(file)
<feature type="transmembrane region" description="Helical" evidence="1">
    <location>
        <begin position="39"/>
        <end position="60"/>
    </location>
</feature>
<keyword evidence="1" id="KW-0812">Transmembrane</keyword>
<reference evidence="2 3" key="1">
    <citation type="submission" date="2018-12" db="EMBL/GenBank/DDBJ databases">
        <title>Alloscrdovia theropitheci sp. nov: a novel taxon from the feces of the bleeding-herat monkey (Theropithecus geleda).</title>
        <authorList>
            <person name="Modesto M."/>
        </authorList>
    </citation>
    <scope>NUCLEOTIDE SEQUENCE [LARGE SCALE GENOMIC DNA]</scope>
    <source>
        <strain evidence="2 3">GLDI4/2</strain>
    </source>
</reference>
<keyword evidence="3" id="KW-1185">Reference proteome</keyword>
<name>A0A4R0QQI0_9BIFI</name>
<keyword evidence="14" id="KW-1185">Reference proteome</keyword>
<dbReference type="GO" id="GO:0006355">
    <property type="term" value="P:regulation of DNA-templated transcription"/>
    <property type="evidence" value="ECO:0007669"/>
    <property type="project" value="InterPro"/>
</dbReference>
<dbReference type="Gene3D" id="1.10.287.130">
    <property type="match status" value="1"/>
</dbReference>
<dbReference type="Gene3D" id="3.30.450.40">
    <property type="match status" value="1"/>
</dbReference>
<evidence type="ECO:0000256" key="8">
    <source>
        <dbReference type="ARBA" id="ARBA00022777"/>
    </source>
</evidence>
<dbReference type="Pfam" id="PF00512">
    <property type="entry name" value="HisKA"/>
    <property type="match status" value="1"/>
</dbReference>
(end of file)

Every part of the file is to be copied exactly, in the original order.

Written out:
<feature type="transmembrane region" description="Helical" evidence="1">
    <location>
        <begin position="39"/>
        <end position="60"/>
    </location>
</feature>
<keyword evidence="1" id="KW-0812">Transmembrane</keyword>
<reference evidence="2 3" key="1">
    <citation type="submission" date="2018-12" db="EMBL/GenBank/DDBJ databases">
        <title>Alloscrdovia theropitheci sp. nov: a novel taxon from the feces of the bleeding-herat monkey (Theropithecus geleda).</title>
        <authorList>
            <person name="Modesto M."/>
        </authorList>
    </citation>
    <scope>NUCLEOTIDE SEQUENCE [LARGE SCALE GENOMIC DNA]</scope>
    <source>
        <strain evidence="2 3">GLDI4/2</strain>
    </source>
</reference>
<keyword evidence="3" id="KW-1185">Reference proteome</keyword>
<name>A0A4R0QQI0_9BIFI</name>
<keyword evidence="14" id="KW-1185">Reference proteome</keyword>
<dbReference type="GO" id="GO:0006355">
    <property type="term" value="P:regulation of DNA-templated transcription"/>
    <property type="evidence" value="ECO:0007669"/>
    <property type="project" value="InterPro"/>
</dbReference>
<dbReference type="Gene3D" id="1.10.287.130">
    <property type="match status" value="1"/>
</dbReference>
<dbReference type="Gene3D" id="3.30.450.40">
    <property type="match status" value="1"/>
</dbReference>
<evidence type="ECO:0000256" key="8">
    <source>
        <dbReference type="ARBA" id="ARBA00022777"/>
    </source>
</evidence>
<dbReference type="Pfam" id="PF00512">
    <property type="entry name" value="HisKA"/>
    <property type="match status" value="1"/>
</dbReference>